Yellow Volkswagens and brown flags


I've talked before about Yellow Volkswagen Syndromeâ„¢, that phenomenon where bringing something to mind seems to all of a sudden bring it into your field of vision, and often.

When I wrote about it in this post last year, I talked about Yellow Volkswagen Syndromeâ„¢ as an invocation: if I put it out there that Help Is Everywhere, it will be. I could just as easily swap out "Help" for "Beauty," "Love," "Hilarity," or anything else I was particularly in need of. In the same way that keeping a gratitude journal helps maintain a heightened awareness of how fortunate one is, keeping any particular quality top of mind ("Grace" would be a good one, these days) helps one see how much of the good stuff is all around all of us everywhere, all the time.

The BF and I were talking about this on a walk yesterday. There's a beautiful path around the reservoir in his neighborhood, and many, many people exercise their dogs on it. Most of them pick up the piles of poop their dogs deposit along the way, but a few don't, and guess what you notice? It's kind of hard not to, really, since there it is, in the middle of the path, usually, standing out in stark contrast to the composite the path itself is made of.

When you see more than one of these on a walk, it has a curious effect, that goes like this:

"I can't believe all these people don't pick up after their dogs, it's disgusting!"

One sentence, but it's stuffed with information to be, as the anthropologists put it, unpacked.

  1. That I'm in a state of disbelief Am I really? Or is it contempt? The "it's disgusting" tag at the end argues for the latter
  2. That the errant poop is the result of owner negligence There are not many wild dogs running loose in this highly dog-friendly neighborhood; with so many dog lovers, any stray dog is picked up pretty quickly, and either turned over to a rescue organization or held until the owner can be found. There are wild coyotes, however, as well as a lot of other local fauna, some of it quite well-fed and large (it's a reasonably tony neighborhood with good people pickins and plenty of fatty squirrels, to boot).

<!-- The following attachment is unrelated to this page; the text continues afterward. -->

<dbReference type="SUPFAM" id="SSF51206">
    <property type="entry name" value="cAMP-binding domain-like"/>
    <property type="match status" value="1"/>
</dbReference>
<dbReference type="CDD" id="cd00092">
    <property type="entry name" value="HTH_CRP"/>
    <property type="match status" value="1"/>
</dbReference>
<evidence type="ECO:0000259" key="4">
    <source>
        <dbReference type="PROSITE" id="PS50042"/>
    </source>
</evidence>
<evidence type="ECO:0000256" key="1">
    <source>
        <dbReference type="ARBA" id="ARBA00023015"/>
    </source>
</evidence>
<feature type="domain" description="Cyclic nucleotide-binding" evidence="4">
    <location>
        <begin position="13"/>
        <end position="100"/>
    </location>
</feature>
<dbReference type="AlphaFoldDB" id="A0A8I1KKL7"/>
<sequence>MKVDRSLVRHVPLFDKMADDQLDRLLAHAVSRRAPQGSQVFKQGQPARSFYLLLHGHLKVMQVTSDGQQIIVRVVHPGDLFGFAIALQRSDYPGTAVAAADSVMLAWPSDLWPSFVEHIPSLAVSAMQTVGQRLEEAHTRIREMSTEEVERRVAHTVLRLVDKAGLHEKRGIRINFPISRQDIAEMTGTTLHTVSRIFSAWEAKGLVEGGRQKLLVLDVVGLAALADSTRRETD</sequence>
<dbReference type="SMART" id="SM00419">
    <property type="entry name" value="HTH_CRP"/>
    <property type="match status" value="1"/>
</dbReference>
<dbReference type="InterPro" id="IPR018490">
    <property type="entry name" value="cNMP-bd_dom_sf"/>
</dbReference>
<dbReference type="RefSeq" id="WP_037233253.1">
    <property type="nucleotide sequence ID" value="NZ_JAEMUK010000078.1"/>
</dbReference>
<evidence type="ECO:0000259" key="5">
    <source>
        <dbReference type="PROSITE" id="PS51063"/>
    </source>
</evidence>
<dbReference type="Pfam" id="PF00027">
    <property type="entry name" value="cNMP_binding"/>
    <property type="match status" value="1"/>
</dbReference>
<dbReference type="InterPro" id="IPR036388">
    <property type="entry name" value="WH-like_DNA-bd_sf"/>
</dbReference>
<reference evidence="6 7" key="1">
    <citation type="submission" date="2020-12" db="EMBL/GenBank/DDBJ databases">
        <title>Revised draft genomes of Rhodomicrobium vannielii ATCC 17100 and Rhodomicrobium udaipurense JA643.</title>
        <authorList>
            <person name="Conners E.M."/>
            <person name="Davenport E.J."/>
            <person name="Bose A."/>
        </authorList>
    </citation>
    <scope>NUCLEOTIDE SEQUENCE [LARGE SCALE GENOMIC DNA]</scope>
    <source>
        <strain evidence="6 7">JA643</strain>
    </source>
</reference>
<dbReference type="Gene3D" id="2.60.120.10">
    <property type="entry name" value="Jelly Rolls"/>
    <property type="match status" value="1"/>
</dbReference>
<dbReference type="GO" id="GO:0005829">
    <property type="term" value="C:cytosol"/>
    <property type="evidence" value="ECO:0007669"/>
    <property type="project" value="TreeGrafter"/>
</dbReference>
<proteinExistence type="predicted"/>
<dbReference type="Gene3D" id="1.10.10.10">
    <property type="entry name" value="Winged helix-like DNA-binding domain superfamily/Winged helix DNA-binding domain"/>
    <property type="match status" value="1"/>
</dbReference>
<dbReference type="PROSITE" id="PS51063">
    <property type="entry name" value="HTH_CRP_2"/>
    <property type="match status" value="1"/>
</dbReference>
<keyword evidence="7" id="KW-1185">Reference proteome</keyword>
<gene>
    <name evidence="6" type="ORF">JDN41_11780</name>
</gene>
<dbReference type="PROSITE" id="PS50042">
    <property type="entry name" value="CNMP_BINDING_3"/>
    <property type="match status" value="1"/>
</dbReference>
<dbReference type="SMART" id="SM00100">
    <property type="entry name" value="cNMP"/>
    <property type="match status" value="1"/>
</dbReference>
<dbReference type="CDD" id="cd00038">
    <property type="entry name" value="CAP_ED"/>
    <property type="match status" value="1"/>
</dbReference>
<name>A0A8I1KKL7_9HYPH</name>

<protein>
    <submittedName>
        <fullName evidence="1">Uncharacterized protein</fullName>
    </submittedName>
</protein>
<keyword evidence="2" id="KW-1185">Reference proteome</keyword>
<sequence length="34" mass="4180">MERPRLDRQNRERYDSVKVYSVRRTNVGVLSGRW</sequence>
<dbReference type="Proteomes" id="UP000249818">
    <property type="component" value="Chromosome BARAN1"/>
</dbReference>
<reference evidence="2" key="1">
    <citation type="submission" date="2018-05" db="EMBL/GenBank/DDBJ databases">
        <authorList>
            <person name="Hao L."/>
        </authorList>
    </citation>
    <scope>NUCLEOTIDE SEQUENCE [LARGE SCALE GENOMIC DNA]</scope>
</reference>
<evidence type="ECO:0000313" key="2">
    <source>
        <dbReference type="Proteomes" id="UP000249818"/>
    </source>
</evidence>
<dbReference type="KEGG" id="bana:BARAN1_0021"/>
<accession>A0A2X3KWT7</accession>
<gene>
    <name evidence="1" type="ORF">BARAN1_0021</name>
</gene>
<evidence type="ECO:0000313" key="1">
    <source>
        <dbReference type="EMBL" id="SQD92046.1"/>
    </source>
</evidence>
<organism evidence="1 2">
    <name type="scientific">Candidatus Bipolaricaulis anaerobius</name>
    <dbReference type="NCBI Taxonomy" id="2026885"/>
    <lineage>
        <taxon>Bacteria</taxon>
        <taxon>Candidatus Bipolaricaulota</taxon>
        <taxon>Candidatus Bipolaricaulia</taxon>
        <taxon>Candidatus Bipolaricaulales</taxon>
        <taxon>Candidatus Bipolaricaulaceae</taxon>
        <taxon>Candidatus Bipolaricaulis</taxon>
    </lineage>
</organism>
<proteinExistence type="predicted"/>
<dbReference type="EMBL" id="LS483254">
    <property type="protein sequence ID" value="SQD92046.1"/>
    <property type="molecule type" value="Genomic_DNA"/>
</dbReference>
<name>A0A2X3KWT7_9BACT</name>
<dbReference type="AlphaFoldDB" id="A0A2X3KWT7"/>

3. That a lot of people are being negligent After some brief discussion, The BF and I came to the conclusion that while we were certainly seeing more poop lying around than we'd like, most people were probably picking up after their dogs. Like I said, this is a really dog-friendly neighborhood; if most people were being negligent, there'd be more shit than path.

None of these are particularly excellent thoughts to be wandering around with, but I'd argue that third point is the hardest to spot and the most potentially damaging. It spreads like a cancer and affects every part of my worldview. I eye each dog-walking neighbor suspiciously, guilty until proven innocent, waiting to see if they pick up the poop. So far, they all have, and really, I have no idea what I'd have said if they hadn't: "Shame on you" or even a direct "Hey, pick that up...please!" both feel Citizens Arrest-y and weird.

And of course, my hatred refuses to remain only with the errant dog owners. It starts to creep into all other aspects of my life, until I'm looking at the world through shit-colored glasses.

One of my recurring mantras with my actor peeps when I'm telling them about marketing and why they should bother with it is "Control what you can." It's not really my business to change the people who view the sidewalk as their dog's personal toilet; talk about wasting one's time and annoying the pig.

Instead, I'm going to let each pile sighting remind me that hey, overall, I have it pretty good here on this fine path I'm walking.

And I'm going to bring an extra bag or two. Or ten...


Image by gregg o'connell via Flickr, used under a Creative Commons license.